• Committal case. Re PW (Court of Protection Order) [2014] EWHC B8 (COP), [2014] MHLO 4 — "The applicant in this matter, Sunderland City Council, brings these proceedings for committal against Lindsey M for breach of an order which this court made on 14th October 2013. ... Lindsey M admits that on 28th October she breached the order which the court had made and therefore brought herself within breach of the suspended order for imprisonment which the court had made on 14th October. Upon that date the court made a suspended order, which was suspended upon the basis that she complied with the previous court order and that she did not seek to have contact, or go into the property of PW. ... In all the circumstances, it seems to me that before I determine what is an appropriate sentence in all the circumstances it would be preferable to see whether Miss M, in fact, does carry out what she says to the court she will do, namely not to have a relationship with PW. I make it clear for Miss M's sake that if there are no further breaches then I will deal with the admitted breach by taking no action upon it."§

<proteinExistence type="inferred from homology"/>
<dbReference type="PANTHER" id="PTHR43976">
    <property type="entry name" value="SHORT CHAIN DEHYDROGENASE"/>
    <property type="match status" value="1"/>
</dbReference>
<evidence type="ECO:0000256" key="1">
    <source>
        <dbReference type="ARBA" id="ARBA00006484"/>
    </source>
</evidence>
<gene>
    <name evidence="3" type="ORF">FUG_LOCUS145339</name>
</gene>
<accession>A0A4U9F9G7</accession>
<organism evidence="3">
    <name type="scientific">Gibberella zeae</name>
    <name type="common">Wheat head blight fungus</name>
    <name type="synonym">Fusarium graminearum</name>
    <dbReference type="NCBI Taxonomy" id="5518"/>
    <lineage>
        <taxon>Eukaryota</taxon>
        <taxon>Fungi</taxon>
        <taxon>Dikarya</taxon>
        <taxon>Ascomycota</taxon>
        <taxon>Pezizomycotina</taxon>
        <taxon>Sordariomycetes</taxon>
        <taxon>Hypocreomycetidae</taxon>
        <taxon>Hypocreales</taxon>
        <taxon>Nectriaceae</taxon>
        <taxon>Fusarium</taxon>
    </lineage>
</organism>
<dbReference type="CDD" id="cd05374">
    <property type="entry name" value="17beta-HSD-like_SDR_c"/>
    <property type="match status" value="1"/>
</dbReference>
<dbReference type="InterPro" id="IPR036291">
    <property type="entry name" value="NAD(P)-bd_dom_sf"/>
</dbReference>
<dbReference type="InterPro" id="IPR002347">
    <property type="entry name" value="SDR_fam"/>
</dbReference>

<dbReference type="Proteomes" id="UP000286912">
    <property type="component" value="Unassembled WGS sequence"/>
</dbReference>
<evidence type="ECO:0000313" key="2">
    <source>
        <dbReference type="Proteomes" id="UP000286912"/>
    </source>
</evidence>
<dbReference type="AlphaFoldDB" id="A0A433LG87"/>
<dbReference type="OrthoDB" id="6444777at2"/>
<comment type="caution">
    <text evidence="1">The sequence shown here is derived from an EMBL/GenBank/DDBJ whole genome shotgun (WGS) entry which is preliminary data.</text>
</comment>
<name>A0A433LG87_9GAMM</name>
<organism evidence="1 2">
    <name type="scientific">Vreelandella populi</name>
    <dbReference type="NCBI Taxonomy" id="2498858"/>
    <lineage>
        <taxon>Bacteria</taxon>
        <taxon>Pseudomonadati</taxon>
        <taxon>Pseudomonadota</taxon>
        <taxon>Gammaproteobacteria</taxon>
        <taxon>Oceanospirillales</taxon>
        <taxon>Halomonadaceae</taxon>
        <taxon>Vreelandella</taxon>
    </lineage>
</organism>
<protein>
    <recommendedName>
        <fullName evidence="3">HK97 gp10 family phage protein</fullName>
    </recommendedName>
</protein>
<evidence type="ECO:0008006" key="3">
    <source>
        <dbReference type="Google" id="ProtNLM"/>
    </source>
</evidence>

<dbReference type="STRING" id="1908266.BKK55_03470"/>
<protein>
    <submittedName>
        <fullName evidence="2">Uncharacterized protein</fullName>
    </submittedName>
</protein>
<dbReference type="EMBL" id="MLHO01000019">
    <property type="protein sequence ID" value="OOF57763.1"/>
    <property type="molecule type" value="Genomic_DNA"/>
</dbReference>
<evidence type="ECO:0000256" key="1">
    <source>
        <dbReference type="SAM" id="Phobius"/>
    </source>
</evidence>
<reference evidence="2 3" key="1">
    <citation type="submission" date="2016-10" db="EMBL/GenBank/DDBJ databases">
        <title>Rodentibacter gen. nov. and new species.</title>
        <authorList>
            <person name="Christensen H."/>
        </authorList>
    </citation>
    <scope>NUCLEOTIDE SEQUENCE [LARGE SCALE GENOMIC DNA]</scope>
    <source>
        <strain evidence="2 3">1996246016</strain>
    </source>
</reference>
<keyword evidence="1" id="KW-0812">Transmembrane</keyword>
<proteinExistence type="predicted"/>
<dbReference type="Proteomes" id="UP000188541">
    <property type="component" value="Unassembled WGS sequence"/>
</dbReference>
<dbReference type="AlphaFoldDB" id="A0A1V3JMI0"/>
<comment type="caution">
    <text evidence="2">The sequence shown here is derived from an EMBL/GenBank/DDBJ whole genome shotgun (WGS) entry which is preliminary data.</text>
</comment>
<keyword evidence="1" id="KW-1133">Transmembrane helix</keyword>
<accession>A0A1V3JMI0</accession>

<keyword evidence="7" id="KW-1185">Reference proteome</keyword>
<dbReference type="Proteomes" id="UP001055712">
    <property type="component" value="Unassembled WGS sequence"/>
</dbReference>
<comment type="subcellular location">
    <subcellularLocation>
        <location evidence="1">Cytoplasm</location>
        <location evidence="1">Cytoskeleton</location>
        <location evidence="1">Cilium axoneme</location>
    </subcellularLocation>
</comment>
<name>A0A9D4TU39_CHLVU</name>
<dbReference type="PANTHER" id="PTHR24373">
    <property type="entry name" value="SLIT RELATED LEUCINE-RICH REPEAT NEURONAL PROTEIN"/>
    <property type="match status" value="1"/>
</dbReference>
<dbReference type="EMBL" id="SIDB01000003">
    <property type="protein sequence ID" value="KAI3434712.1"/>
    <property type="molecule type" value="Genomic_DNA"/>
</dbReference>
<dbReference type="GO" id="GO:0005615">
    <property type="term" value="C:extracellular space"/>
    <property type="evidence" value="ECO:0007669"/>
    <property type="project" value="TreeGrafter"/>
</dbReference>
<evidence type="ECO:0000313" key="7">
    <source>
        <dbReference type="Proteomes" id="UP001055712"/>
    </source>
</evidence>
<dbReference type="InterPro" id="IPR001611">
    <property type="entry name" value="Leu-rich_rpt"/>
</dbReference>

Practice Directions and Guidance

Mental Health Tribunal

  • Legislation. Tribunal Procedure (Amendment) Rules 2014/514 — Extract from Explanatory Note: "Rules 17 to 20 amend rules 32, 34, 37 and 39 of the HESC Rules. The amendments relate to the examination by the Tribunal of patients and their medical records and to the circumstances in which the Tribunal may proceed with the hearing of the appeal in the absence of the patient." In force 6/4/14.§